b.TWEEN07

Btween_2

After a week of scorching sunshine, the first day of b.TWEEN 2007 unfortunately coincided with a bout of torrential rain – and it happened to last the duration of the conference 🙁

I missed the VIP evening (long story…) and the first sessions of Day One, but arrived to find out my old Orange colleague  JJ (Jonathan Jowitt) had booked a one-to-one session; we’ve been trying to arrange a meeting for over three years, even though we only worked a few streets apart, so this became a very expensive way for us to catch up 😉

So, snippets from Day One…

  • I caught the breakout sessions from Matt Locke and Angel Gambino. Angel’s keynote on Strategic Serendipity struck a chord, I empathise with the trajectory of her career, what appears ‘plotted’ can indeed simply be directed good fortune. I’ve been there too 🙂 Angel serendipitously asked me the time out in the foyer…but I really needed to pee! So I never got the chance to meet her properly 🙁
  • Turns out my cousin Fozia Bano was one of the venue’s organising team – haven’t seen her in years, but she dropped into one of the auditoriums while I was waiting for the next talk…lovely to see her again!
  • Great to catchup with Yuuguu CMO, Philip Hemstead and see how the company and product are developing…they’re up at 2000+, including Wireless Grids Corp. Phil and I hung out at lunch where he introduced me to Tony Tickle of T3D. T3D have developed some neat modeling techniques for rapidly digitising city blocks…something I’m sure the Google Earth and Second Life guys might be curious about…
  • By far the most interesting segment of the day was Richard Adams and Kristina Nyzell‘s panel discussion on Open Source Business Models. The session largely focussed on Kristina’s time with LEGO and specifically how she managed their embrace of open source philosophy and the crowdsourcing of the LEGO Factory range; in its first three weeks, LEGO customers created ninety models, signalling to LEGO that their product development process needed to support and integrate evangelical customers. Curiously, Kristina related how LEGO now sees itself less as a manufacturing company and more a publishing organisation…by the way, Factory contributors are paid in bricks! Kristina and I got chatting about her new role, researching childhood and play…so I introduced her to Norman and his work on digital childhood with Frank Furedi. Oh, and Richard quoted a comment I left on one of his posts!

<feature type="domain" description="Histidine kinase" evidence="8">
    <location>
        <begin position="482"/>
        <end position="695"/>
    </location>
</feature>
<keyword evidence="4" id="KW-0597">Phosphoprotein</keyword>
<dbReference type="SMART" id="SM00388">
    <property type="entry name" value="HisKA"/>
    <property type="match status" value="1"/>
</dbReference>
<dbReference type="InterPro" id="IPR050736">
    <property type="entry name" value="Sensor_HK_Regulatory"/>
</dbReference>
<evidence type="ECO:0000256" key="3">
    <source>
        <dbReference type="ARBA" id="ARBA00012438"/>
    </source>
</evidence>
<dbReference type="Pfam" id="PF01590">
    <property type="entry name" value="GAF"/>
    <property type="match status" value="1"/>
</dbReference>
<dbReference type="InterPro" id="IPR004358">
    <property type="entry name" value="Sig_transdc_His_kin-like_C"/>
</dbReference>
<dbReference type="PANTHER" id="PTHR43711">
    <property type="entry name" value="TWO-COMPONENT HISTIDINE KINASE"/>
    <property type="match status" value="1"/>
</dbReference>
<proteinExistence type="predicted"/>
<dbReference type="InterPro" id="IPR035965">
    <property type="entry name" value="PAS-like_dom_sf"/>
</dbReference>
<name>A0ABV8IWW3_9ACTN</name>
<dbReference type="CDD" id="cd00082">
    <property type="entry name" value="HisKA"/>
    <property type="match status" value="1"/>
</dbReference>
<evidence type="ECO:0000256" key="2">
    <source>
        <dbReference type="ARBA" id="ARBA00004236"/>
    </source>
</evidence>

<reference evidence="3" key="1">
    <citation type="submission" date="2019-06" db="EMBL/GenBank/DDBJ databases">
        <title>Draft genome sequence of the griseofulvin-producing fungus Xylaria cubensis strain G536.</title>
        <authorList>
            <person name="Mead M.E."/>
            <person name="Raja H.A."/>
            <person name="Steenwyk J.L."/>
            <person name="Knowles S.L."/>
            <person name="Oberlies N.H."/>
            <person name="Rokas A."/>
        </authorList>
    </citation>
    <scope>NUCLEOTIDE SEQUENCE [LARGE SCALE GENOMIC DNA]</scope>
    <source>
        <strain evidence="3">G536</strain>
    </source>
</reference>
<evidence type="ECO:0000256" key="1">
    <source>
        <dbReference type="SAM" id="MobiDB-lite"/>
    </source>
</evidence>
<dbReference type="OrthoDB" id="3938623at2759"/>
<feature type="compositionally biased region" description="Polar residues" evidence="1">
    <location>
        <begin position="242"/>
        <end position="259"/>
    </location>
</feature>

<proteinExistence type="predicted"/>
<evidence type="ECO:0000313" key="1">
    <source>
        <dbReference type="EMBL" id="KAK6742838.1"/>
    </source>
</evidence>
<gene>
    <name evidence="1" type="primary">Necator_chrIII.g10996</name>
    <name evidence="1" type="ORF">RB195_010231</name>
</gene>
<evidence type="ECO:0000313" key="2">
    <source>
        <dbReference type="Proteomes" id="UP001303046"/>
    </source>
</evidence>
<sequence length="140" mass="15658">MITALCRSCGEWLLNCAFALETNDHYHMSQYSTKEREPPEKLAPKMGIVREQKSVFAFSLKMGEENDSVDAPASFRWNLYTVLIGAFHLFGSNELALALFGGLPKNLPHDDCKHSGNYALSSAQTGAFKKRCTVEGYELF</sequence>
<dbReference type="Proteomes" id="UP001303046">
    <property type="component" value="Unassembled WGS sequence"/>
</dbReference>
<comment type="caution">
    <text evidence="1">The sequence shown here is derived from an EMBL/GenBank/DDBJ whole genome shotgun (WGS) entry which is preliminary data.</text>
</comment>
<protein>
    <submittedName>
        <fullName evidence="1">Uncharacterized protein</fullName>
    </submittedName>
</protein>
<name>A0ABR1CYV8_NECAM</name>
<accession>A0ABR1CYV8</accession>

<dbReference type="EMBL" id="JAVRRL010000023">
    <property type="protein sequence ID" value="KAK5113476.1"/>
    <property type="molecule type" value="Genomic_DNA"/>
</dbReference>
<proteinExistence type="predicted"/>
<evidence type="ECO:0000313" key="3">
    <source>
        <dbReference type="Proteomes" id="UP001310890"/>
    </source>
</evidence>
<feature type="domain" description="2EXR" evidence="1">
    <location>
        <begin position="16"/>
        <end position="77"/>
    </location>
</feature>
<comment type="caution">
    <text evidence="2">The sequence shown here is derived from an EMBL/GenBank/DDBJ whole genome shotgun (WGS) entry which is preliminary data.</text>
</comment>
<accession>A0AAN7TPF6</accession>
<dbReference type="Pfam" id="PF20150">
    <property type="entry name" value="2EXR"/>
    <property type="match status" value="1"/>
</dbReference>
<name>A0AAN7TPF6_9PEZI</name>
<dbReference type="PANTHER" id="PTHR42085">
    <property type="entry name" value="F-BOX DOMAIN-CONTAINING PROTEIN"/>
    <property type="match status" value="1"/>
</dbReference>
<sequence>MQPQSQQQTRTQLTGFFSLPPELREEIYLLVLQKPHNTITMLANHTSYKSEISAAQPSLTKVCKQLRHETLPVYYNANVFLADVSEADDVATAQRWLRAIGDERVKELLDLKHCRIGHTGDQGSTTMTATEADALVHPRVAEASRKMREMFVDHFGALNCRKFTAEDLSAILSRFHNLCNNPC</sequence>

• Incidentally, LEGO was also a sponsor of the conference, giving each delegate a bag of bricks to use on a collaborative model that took shape in the foyer throughout the conference…wikiLEGO!
  • William Latham and my old chums Ed French and Sam Sethi were due to speak on an technology investment panel. Sadly, the impending launch of Blognation meant Sam couldn’t make it to Bradford or his later slot at North West Startup 2.0 with Ajaz Ahmed. Ed’s posted his presentation here.

I missed the second day – Ed and I had to meet the rest of the Ensembli team – but from my first experience of b.TWEEN, Katz has done a fantastic job not in aggregating some great speakers and sessions, but convincing them to spend a couple days in Bradford…along with the other 150-or-so delegates. Well played.

However…I’m an O’Reilly guy – I like the freewheeling, collaborative approach of ETech, ETel and Foo – b.TWEEN is still very much a traditional conference oriented around media…there’s room for it to grow into a more contemporary unconference for the converging worlds of media, tech and innovation 🙂

Comments

  1. Imran,
    I wish I could’ve stayed longer, but I met some really interesting people whilst I was there (always the best measure of any event) and the lego was a bonus too!
    Ed

    Reply

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